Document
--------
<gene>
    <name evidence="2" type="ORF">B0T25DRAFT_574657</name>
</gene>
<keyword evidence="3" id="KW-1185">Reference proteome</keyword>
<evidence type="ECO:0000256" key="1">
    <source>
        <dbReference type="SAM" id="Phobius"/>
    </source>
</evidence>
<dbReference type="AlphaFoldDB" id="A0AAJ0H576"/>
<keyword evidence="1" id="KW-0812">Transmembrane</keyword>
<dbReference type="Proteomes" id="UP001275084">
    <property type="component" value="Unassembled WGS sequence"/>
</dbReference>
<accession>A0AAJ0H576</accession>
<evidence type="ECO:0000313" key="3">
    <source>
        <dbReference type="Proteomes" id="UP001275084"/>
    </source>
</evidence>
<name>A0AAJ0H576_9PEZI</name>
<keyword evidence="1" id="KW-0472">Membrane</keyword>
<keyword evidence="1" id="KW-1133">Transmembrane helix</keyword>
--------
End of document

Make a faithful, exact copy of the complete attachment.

<gene>
    <name evidence="2" type="ORF">B0T25DRAFT_574657</name>
</gene>
<keyword evidence="3" id="KW-1185">Reference proteome</keyword>
<evidence type="ECO:0000256" key="1">
    <source>
        <dbReference type="SAM" id="Phobius"/>
    </source>
</evidence>
<dbReference type="AlphaFoldDB" id="A0AAJ0H576"/>
<keyword evidence="1" id="KW-0812">Transmembrane</keyword>
<dbReference type="Proteomes" id="UP001275084">
    <property type="component" value="Unassembled WGS sequence"/>
</dbReference>
<accession>A0AAJ0H576</accession>
<evidence type="ECO:0000313" key="3">
    <source>
        <dbReference type="Proteomes" id="UP001275084"/>
    </source>
</evidence>
<name>A0AAJ0H576_9PEZI</name>
<keyword evidence="1" id="KW-0472">Membrane</keyword>
<keyword evidence="1" id="KW-1133">Transmembrane helix</keyword>